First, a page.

Passwords – they’re a necessary evil in the digital world.
People need to protect their accounts and ensure unauthorized parties can’t gain access to them. This usually involves creating a strong password and making a mental note of it.
But in an age where people may have multiple logins and have to enter dozens of passwords a day, it can be easy to forget one. Even worse, it can be easy to get passwords confused and end up locked out of accounts as a result.
Making passwords easy to remember or documenting them can make them a little easier to recall. However, there’s also a danger to this approach – it can make it easier for the passwords to be guessed or found by others, making it possible that logins could be compromised.
Many people have turned to a password manager for solutions. These tools come in the form of installable software applications, online services accessed via websites, and even partitions on hard drives.
Using password managers, a person can store and access passwords with ease while protecting their logins from data thieves. This makes it easy to manage multiple logins without worrying about losing or misplacing passwords.
How a Password Manager Works
Password managers can be installed on personal computers and mobile devices like any other standard software application. They can also be accessed through cloud-based web portals. In either case, the passwords are stored and encrypted for safekeeping.
The login details are stored securely and can be retrieved as needed. In some cases, users can store multiple passwords in a secure platform. This platform itself can be accessed through one password, which is usually suggested to be a long and somewhat complex password.
While some people may question why they’d come up with a longer password than normal if they’re having trouble remembering all their other logins, the answer is simple – remembering one long password can be a lot easier than remembering many smaller ones.
In addition, a longer and more intricate password can be harder to guess. When a person has their password stolen by any method other than key-logging or data tampering, it’s usually because someone close to them was able to guess it.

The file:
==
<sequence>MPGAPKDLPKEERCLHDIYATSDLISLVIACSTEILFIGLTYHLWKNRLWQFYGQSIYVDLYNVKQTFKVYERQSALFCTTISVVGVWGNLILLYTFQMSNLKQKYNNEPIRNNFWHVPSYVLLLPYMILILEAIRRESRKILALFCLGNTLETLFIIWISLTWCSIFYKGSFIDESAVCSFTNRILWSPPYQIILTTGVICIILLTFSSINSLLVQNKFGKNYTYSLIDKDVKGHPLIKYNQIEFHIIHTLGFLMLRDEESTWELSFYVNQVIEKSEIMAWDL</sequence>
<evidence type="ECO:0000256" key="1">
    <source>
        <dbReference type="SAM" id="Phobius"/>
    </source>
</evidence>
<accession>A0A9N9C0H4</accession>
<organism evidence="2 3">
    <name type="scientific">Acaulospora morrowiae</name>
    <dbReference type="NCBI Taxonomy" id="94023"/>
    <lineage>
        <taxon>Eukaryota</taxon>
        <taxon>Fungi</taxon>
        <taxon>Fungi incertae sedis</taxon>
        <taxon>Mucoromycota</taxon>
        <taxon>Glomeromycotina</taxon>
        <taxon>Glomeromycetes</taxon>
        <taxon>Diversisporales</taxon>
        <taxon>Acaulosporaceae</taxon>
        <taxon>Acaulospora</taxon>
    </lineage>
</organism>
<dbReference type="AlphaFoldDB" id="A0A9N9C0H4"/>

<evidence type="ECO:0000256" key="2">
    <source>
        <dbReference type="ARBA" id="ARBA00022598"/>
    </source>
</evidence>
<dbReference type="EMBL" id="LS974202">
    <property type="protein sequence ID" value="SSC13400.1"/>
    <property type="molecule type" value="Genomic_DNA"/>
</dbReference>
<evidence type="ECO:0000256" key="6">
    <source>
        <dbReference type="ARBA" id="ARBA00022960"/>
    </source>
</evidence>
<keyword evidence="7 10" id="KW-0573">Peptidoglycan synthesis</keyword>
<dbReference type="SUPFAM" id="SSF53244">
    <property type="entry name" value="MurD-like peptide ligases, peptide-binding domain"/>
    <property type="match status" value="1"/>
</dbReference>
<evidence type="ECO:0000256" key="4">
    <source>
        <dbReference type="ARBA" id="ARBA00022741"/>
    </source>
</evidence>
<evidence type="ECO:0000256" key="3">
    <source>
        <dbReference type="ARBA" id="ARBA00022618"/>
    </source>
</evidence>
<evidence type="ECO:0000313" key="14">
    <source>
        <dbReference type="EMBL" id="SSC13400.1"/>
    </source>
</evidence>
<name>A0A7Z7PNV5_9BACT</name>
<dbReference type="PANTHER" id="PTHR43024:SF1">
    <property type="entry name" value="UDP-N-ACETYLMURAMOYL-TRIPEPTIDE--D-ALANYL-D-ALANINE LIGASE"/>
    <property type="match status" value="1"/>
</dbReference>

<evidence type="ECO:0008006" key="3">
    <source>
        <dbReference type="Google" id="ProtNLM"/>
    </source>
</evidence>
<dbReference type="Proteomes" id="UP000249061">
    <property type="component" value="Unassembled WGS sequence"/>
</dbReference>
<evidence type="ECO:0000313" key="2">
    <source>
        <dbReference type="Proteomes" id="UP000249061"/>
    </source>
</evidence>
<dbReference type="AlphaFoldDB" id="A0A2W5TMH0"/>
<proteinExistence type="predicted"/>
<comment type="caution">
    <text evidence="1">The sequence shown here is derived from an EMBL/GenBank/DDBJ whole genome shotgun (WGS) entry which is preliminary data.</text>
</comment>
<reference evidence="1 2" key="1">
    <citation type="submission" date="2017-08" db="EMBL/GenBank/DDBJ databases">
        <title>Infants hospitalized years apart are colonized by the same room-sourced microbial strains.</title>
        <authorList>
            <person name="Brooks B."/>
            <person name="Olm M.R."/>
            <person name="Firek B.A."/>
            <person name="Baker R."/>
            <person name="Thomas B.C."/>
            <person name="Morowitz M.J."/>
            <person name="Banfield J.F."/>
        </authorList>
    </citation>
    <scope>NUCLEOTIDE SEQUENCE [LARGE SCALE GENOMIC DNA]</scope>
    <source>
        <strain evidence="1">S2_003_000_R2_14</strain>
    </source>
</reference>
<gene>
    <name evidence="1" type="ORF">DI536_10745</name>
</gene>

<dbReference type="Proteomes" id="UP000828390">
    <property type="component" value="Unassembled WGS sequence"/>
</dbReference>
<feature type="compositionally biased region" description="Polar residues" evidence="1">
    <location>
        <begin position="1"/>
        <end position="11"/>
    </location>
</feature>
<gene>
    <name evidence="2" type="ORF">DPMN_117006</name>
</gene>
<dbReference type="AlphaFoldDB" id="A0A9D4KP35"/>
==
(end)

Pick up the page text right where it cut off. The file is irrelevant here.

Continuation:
With a long password guarding the rest of their logins, any user can keep their online presence secure while ensuring they never have to struggle or fret to access their own content.
Examples of Popular Password Managers
There are many different types of password managers on the market, each offering something different in their effort to help users simplify the processes of accessing and protecting their digital identities.
One popular option is LastPass. Dubbed the number one password manager, value, and digital wallet app, it is designed to manage and generate passwords quickly and efficiently to help users who have trouble remembering their logins.
Available for both personal and business use, LastPass can store digital records of passwords, payment information, and online activity to be recalled at the user’s command. It can even generate long hard-to-guess passwords to provide added protection against data thieves.
Users can allow close friends or family members to gain access to their LastPass account in the event of emergencies, providing complete control over who gets to view the account and under what circumstances.
Dashlane is another popular option, allowing users to generate and store passwords with ease. This platform also provides a security alert to users when a password may be in danger of being compromised.
Does Everyone Need a Password Manager?
Using a password manager can be a great preemptive security measure designed to prevent login loss and accounts from being compromised.
Passwords have become such an important aspect of the digital age they’ve even popped up in various aspects of science fiction. Gaming locations like Vault 81 in Fallout or movies about hackers putting the entire world in danger due to data breaches showcase just how important it is to secure online accounts.
Password managers can be a great solution for the individual who has many passwords to keep track of or for the person who simply has trouble remembering their logins. For those who have never had an issue with passwords, they may not need to use a manager.
The only true downfall of using this type of measure is the person must put their faith in the company behind the product. This means trusting an organization to know and protect passwords whether they’re floating in a program’s records or on the cloud.
It could be better to take a cautious approach to password protection and go with a manager if a person really believes they could lose their logins. Being able to recover them from a single portal can greatly simplify logging in to digital platforms and online services without issue.